Get the Most Out of Your Student Reward Dollars

Student incentives don’t have to cost you an arm and a leg. Try these ideas for inexpensive and free ways to say “great job!”

An elementary school girl high-fiving her teacher in class

by NEA Member Benefits

Educators go to great lengths to inspire students to read, achieve, behave, participate—or sometimes just show up. In addition to yesterday’s gold stars and candy, today’s rewards include everything from principals shaving their heads to e-rewards kids cash in online.

Studies show these types of reward systems work. “Rewards are a very public way of acknowledging positive behavior or accomplishments,” says Nicole Green, vice president of Customer Insights and Communication at Carson-Dellosa Publishing. “Plus, it creates positive peer pressure, motivating other children to work harder so they can earn the reward, too!”

But how do you reward students when you’re strapped for cash? Don’t fret. The following inexpensive and even free ideas can help incentivize your students without breaking the bank.

Merit: Certificates/paper rewards

How it works: From temporary tattoos and badges to bookmarks and congratulatory certificates, paper rewards are an inexpensive way to congratulate students for a job well done. “Educators use behavior charts, incentive charts or a stop light chart (green = good, red = poor). If a child is on green all day or all week, the educator issues a reward,” says Green. “Other educators use ‘Caught Being Good’ awards to spontaneously recognize good behavior.” Depending on the educator’s reward system, students may earn rewards for everything from random acts of kindness to completing homework assignments and achieving a high grade.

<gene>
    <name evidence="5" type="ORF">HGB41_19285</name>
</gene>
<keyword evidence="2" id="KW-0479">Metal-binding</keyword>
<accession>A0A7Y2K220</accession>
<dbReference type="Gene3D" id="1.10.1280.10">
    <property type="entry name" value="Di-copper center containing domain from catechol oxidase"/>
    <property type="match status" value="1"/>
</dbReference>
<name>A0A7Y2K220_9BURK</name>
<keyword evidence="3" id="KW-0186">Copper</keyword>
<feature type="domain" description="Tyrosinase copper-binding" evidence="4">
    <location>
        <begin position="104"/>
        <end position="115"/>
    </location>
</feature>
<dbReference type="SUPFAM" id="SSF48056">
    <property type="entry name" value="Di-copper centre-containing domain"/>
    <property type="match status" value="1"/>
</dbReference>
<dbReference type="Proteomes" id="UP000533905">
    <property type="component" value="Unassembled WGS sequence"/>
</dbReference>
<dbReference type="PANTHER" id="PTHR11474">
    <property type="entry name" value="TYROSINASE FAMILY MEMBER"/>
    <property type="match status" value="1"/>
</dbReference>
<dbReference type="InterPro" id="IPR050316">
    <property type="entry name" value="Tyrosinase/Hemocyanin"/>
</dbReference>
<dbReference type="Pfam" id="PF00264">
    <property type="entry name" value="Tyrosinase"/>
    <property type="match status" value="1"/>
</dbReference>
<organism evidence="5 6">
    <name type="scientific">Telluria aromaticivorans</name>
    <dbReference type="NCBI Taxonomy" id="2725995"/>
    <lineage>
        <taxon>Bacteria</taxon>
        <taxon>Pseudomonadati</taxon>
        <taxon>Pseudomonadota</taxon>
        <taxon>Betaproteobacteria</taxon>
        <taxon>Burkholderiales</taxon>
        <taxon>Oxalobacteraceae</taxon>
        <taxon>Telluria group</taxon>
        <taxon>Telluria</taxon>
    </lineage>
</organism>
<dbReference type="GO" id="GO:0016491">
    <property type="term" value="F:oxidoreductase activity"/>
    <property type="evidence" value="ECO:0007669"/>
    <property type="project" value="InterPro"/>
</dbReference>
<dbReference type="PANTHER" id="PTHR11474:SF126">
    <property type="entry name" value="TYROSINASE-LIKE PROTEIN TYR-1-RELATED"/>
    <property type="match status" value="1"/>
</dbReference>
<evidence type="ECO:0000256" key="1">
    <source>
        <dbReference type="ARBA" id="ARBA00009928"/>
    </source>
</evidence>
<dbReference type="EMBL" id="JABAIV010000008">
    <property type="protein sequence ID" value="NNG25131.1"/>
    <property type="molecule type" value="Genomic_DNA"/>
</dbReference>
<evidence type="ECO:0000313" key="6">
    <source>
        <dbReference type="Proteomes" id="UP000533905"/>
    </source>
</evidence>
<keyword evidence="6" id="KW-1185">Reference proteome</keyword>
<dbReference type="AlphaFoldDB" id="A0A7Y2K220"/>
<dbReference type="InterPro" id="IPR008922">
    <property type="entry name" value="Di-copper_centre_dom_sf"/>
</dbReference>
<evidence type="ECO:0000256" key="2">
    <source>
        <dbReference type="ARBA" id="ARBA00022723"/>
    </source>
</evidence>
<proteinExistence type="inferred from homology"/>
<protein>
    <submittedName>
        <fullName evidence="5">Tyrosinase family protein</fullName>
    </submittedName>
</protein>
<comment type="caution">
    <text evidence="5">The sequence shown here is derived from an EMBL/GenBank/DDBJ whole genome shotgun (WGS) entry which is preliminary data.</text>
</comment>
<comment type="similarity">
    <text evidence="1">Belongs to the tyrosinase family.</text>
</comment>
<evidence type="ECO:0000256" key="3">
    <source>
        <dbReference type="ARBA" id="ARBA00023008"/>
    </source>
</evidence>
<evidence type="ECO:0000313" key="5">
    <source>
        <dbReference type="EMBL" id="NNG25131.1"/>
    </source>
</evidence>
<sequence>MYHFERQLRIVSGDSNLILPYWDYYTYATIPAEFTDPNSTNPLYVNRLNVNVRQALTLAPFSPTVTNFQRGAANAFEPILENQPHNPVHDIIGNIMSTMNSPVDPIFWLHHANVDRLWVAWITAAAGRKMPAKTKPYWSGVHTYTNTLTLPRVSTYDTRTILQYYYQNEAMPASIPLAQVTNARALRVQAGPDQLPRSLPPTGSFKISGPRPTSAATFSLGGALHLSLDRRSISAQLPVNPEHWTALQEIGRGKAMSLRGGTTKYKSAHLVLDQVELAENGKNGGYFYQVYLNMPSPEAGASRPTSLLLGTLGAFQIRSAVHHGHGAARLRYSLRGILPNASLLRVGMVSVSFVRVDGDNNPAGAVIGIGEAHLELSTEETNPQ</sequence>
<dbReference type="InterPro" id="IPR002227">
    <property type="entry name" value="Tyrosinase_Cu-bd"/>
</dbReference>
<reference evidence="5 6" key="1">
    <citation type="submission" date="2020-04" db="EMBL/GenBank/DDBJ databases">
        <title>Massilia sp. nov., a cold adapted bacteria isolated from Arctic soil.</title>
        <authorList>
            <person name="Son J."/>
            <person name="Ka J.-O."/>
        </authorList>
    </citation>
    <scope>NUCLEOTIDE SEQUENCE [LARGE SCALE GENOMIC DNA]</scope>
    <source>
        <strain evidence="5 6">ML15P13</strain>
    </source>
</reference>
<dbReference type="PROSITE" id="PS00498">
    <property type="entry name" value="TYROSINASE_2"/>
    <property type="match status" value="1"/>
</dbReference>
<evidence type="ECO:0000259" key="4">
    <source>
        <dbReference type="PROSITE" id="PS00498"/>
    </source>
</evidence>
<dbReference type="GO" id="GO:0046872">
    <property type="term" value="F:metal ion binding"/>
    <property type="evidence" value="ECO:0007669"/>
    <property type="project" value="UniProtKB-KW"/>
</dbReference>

Merit: Tokens

How it works: At Great Oak High School in Temecula, California, American Sign Language Teacher Meghan Santone awards students beads for participation. Students who earn 10 beads at the end of the unit get to skip a quiz. “I thought my high-schoolers would be ‘too cool’ for beads, but they love the competition,” says Santone. Other educators have a “store” or treasure box filled with goodies such as stickers, tattoos, bookmarks and other treats. At the end of the week, they will allow the students who earned the most stickers on their incentive charts or who had the best behavior to choose a prize from the treasure box. Target, The Dollar Store and other retailers offer many of these items at discount prices. They don’t cost much, but they pack a powerful motivational punch.

Merit: Intangibles

How it works: Elementary school principals shave their heads to get children to read more at home. Junior high school teachers throw pizza parties for students who boost their grades in at least two subjects each quarter. And high school teachers might excuse a student from taking a quiz for turning in perfect homework assignments. Some students are more motivated by these intangible rewards than a material object. “If you can create that excitement for learning and doing, you almost don’t need a reward,” says Brittany Rowe, 4th grade educator at Eastridge Elementary School in Tennessee, who has lunched with students and their friends, kissed a pig and sat in a dunk tank, all in the name of inspiring her students to learn. As a 6th grade educator at Piedmont Middle School in Alabama, Michele Downey came up with an “eggcellent stunt.” “I promised each student could crack one egg on my head if they met their reading goal. 83 students met their goal!” says Downey who asked a local grocery store to donate the eggs. “Was it messy? Yes!! Was it stinky? Oh yeah! Eggs in the springtime sun in Alabama quickly began to smell. But my students loved it!”